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Re: Is There a Universe?

Dec 12, 1996 07:43 AM
by uscap9m9

This is in response to the question that Tom Robertson raised. It
relates to the comment that Richard Ihle then make regarding
Russian Dolls. (Please excuse any spelling errors or typos since
I'm rushed for time in typing this out.)

-- Eldon Tucker (


The term "universe" is sometimes used to refer to the totality of
all that is. But it is also thought of as a particular system of

When we talk about the universe starting with "the big bang",
we're dealing with *a* universe, and not the totality of
everything, everywhere.

Purucker has a good term for the totality of all that is. He calls
it "the Boundless All". The term really includes everything, both
in and out of existence, both manifest and unmanifest, latent and
active, seen and unseen. Another term for it might be the
"multiverse", which implies that there are many, actually
numberless universes, and we're talking about all of them.

We have the Hermetic Axiom, "as above, so below", which implies
that the big is reflected in the small. A creature in a world is a
replica of the world in minature, and that creature is a world
from the point of view of the smaller lives that he plays host to.

This relationship is shown in the mathematical concept of the
fractal. Say we have a fractal that represents a coastline. If we
take a small piece of it and magnify it, we'll see the same about
of detail and perhaps the same pattern represented in minature. If
we take a small piece of that and magnify it yet again, we'll see
still see more detail. And we can go on doing this forever.

The multiverse itself can be considered a gigantic fractal-like
web of life. A being comes into existence. Where? In a world. And
what is that world? The already-existing lifeform of a greater
being. A human Monad finds birth on the earth planetary chain. Or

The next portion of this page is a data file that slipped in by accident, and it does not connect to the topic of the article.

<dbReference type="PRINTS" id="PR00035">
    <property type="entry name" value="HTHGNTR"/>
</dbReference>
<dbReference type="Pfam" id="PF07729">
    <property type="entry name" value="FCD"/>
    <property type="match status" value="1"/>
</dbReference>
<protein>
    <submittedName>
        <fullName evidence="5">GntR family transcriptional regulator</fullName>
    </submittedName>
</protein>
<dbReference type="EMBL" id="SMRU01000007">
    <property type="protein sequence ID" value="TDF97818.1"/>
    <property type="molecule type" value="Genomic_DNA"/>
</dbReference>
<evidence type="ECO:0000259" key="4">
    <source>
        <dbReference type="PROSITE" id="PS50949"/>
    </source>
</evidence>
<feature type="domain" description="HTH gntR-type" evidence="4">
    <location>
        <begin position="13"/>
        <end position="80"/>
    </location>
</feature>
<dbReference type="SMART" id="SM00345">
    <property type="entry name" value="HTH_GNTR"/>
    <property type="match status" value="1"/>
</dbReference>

a particular life-atom is born in the constitution of a living
human being.

What we have is that we need *somewhere* to come into being. We
need a living world, universe, host, heavenly man to provide us
with the "living stage" on which we can, as actors, participate in
the drama of life. We need a creator or Brahma to "out-breathe"
us, a living source for a world in which we can come into life.

A being doesn't come into life *ex nihilo*, out of nothingness, in
complete vacuum. There needs to be a greater world to exist in.
That being collects his "stuff", his skandhas from the
already-present substance and smaller lives present in that world.
The birth of that being is an "organizing force" that is the
breath of life, the subtle essence that organizes these skandhas
into a living being. At death, when that organizing force departs,
the skandhas return to the elements and the being ceases to exist.

The best model for the multiverse, then, is related to the "steady
state" model. Universes come into existence and depart all the
time. But there's always something present, always something in

Looking upward, we wouldn't exist if our world did not exist. And
our world would not exist if our universe did not exist. And that
universe would not exist if it did not have yet a bigger system to
exist within. We can go higher and higher, but there is no top.
What we have, looking at bigger and yet bigger scales, is an
universal tree of life, a golden chain reaching down to us from
heaven, a chain with no top, no end to it.

This living tree of life, without bound, ever-dependent upon
greater and yet greater beings playing host to the drama of life,
is one of two key concepts, which the term "Boundless All" might

The second key concept is the distinction between attributes,
descriptions, concepts about that *totality* and what we may know
and experience *in a particular world-system or universe*.

The term "eternal", for instance, meaning existing throughout all
time, or until the end of time, when applied to a particular
world-system means until that system comes to its natural end.
When we speak of eternal liberation through entering Nirvana, for
instance, it applies to our attaining freedom from rebirth for the
duration of the earth's existence, the current planetary

This existence is "until the end of time", since we're talking
about finite, measured time, time as applied to a particular
world-system, with a definite beginning, duration, and end.

Terms like "eternal", "omnipotence", "omniscience", "perfection",
"liberation", etc. can be understood and are possible of
attainment in their relative form, in their form that is related
to a particular system of existence like our earth. It's just not
possible when considering them in their absolute form, when
relating to the Boundless All. They are meaningless except when
applied to a particular world or universe.

These two concepts, combined with that of the composite nature of
a living human being (far too much to get into in this posting),
provide important keys to unlocking the theosophical Teachings. In
teaching Theosophy, I'd want to see them included in the
foundation of materials introduced to the new student.

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